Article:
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Iron overload and nitric oxide-derived oxidative stress folowing lung transplants


Reid, DW and Snell, GI and Ward, C and Krishnaswamy, R and Ward, R and Zheng, L and Williams, T and Walters, EH, Iron overload and nitric oxide-derived oxidative stress folowing lung transplants, The Journal of Heart and Lung Transplantation, 20, (8) pp. 840-849. ISSN 1053-2498 (2001) [Refereed Article]

DOI: doi:10.1016/S1053-2498(01)00282-0


Background: Reactive oxygen species (ROS) may contribute to airway injury and the development of the bronchiolitis obliterans syndrome (BOS) following lung transplantation (LT). Chemically active iron released from ferritin stores and nitric oxide (NO)-derived radicals may add to the oxidative burden. Methods: We determined the concentrations of ferritin and the aqueous NO derivative nitrite (NO2-) within bronchoalveolar lavage fluid (BALF) of 14 stable LT recipients (ST) and 7 subjects with BOS and 21 normal controls. We also assessed the relationship between BALF ferritin and hemosiderin-laden macrophages (HLMs) using a hemosiderin score (HS) and determined BALF albumin concentration as a marker of microvascular leakage .Results: BALF ferritin concentrations and HSs were significantly elevated in LT recipients overall compared with normal controls (p < 0.05). BALF NO2- levels were elevated in BOS subjects and STs compared with normal controls (p = 0.002 and p = 0.09, respectively), but there was no difference between transplant groups. BALF albumin concentrations were elevated in BOS patients compared with normal controls (p = 0.02) and ST (p = 0.05), but there was no difference between STs and controls. There was a significant relationship between BALF ferritin concentration and HS in LT recipients overall (r(s) = 0.7, p < 0.001). In BOS subjects, but not ST, BALF ferritin was significantly related to BALF albumin (r(s) = 0.8, p = 0.05) and there was a weak relationship with NO2- concentration (r(s) = 0.6, p = 0.1). BALF NO2- was strongly related to BAL %neutrophils in BOS subjects (r(s) = 0.9, p < 0.01), but there was no such relationship in STs. Conclusions: Our findings suggest that the allograft could be subject to significant iron-generated oxidative stress, which may be exacerbated by NO and neutrophil-derived ROS, particularly in BOS. Microvascular leakage may be a feature of established chronic rejection, which potentiates the iron overload and contributes to further airway damage and remodeling. Copyright © 2001 International Society for Heart and Lung Transplantation.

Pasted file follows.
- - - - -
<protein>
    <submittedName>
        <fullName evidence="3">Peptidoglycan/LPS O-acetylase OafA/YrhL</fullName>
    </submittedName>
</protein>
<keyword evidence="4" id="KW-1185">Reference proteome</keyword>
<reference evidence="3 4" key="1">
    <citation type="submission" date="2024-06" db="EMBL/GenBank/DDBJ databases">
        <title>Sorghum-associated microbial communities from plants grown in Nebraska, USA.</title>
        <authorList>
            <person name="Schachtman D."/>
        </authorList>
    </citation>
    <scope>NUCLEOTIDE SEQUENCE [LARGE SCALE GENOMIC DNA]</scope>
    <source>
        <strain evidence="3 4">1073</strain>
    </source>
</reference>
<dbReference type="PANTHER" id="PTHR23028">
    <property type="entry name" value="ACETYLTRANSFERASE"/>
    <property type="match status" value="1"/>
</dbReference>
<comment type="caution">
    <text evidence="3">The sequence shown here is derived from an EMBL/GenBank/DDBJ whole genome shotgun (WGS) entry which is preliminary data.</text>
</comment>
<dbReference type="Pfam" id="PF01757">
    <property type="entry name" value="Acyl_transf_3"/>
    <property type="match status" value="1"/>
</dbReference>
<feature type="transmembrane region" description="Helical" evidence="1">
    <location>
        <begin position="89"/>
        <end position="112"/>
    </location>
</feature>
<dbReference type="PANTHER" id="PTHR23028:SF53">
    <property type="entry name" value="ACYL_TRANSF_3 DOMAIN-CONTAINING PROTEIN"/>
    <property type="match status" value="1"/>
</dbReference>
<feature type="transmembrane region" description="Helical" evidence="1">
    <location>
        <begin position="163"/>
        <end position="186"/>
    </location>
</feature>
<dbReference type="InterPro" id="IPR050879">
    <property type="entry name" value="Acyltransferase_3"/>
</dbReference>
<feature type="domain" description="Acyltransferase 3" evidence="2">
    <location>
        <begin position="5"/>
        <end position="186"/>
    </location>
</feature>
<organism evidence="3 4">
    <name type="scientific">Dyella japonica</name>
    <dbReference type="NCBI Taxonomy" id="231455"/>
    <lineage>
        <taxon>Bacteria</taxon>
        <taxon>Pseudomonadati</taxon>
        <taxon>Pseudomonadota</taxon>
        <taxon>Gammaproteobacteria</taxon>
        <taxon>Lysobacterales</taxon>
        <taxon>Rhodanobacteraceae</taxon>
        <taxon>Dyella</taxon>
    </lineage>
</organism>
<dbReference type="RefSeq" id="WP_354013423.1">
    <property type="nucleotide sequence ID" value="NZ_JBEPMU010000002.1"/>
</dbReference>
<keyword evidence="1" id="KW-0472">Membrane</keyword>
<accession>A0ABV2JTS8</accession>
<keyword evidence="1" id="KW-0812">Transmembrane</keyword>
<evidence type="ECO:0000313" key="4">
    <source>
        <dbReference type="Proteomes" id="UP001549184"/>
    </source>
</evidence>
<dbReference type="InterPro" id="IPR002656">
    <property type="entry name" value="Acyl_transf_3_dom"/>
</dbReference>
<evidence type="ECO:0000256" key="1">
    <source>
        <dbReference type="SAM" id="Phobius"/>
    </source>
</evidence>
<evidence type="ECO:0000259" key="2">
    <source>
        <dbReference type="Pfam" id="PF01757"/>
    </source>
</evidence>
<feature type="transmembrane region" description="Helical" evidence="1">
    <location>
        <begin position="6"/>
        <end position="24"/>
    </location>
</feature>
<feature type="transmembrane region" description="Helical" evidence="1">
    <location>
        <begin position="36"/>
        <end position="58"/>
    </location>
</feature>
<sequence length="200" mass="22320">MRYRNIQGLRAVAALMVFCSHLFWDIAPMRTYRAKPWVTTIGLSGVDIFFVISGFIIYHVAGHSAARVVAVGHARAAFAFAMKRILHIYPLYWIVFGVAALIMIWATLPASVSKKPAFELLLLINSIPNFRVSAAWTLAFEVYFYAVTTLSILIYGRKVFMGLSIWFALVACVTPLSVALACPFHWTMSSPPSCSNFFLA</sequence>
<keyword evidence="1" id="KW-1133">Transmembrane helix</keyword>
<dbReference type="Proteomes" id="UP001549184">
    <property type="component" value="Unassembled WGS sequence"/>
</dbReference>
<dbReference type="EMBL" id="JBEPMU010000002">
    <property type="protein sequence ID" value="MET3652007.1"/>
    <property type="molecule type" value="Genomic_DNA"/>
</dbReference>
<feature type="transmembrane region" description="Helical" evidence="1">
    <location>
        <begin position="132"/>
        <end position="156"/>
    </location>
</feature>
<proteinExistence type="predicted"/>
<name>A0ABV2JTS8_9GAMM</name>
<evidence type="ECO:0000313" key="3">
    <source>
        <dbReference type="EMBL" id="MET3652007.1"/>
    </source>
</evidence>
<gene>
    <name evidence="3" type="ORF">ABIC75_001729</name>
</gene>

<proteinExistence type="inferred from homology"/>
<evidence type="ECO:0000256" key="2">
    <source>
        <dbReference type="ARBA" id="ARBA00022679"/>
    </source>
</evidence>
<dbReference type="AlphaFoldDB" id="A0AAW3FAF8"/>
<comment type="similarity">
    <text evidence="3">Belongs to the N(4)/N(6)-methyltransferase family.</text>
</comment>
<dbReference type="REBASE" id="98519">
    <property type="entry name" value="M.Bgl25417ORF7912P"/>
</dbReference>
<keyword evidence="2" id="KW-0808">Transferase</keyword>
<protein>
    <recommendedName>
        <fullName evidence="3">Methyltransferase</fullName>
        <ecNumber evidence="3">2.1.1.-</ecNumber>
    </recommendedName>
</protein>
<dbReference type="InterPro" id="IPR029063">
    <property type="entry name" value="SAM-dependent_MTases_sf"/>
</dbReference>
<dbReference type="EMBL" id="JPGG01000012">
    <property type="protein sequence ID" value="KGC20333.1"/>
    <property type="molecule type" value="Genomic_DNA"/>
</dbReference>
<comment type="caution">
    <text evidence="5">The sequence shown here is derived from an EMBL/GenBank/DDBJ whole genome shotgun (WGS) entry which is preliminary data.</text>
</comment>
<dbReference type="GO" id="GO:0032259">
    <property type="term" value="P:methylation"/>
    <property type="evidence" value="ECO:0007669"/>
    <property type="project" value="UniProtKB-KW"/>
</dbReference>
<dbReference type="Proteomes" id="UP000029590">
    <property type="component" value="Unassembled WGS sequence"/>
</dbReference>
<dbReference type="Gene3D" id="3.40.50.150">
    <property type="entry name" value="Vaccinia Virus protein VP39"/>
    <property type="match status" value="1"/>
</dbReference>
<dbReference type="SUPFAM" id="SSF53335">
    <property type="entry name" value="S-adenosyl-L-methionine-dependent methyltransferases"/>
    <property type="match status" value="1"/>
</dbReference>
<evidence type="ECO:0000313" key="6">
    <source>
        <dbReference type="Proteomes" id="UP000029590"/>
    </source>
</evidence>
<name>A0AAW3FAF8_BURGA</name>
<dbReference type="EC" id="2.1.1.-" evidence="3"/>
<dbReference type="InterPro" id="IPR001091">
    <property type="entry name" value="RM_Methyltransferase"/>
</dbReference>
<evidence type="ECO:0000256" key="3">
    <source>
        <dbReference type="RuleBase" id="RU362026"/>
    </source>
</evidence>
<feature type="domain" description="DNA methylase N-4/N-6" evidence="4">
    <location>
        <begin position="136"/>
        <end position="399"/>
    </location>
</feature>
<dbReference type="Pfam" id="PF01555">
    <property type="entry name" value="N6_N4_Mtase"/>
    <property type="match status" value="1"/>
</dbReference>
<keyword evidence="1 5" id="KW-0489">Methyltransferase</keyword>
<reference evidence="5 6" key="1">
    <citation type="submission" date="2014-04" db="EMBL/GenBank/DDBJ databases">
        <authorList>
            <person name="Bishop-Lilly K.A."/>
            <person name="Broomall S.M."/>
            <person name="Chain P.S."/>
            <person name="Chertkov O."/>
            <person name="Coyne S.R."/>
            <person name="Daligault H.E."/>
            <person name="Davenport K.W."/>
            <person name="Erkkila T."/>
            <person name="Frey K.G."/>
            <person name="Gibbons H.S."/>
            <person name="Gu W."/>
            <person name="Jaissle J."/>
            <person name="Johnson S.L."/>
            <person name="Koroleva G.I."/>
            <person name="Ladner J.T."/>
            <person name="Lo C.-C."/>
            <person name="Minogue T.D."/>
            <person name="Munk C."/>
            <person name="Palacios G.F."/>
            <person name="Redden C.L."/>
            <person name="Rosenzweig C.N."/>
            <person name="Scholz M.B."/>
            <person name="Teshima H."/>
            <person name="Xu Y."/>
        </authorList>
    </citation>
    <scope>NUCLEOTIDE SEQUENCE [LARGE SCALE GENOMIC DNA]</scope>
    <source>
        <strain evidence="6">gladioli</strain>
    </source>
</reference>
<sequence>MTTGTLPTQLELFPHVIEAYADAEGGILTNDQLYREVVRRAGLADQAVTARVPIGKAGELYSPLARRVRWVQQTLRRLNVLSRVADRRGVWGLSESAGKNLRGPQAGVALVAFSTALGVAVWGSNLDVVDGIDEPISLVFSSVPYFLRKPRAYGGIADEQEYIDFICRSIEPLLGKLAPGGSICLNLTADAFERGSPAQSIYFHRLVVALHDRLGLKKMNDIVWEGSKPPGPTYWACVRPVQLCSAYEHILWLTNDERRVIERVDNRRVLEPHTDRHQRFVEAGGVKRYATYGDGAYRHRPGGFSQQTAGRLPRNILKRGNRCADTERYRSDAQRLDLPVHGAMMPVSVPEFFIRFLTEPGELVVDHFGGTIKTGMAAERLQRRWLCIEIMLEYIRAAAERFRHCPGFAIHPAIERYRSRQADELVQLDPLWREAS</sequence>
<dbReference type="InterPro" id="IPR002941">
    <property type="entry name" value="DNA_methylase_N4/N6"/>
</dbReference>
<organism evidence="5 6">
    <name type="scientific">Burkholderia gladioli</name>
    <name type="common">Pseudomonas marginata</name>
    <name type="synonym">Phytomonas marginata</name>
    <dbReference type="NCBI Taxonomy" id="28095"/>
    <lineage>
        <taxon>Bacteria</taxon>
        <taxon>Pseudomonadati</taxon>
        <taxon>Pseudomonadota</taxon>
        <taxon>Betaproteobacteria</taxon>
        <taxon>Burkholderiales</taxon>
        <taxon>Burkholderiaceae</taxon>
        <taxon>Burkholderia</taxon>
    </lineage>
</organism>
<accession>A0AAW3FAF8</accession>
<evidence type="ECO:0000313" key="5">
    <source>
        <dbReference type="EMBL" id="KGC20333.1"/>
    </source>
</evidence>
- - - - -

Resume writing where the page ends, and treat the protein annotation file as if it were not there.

Item Details

Item Type:Refereed Article
Research Division:Biomedical and Clinical Sciences
Research Group:Cardiovascular medicine and haematology
Research Field:Respiratory diseases
Objective Division:Health
Objective Group:Clinical health
Objective Field:Clinical health not elsewhere classified
UTAS Author:Reid, DW (Dr David Reid)
UTAS Author:Ward, C (Dr Christopher Ward)
UTAS Author:Walters, EH (Professor Haydn Walters)
ID Code:48938
Year Published:2001
Web of Science® Times Cited:21
Deposited By:Menzies Institute for Medical Research
Deposited On:2007-08-01
Last Modified:2011-11-07

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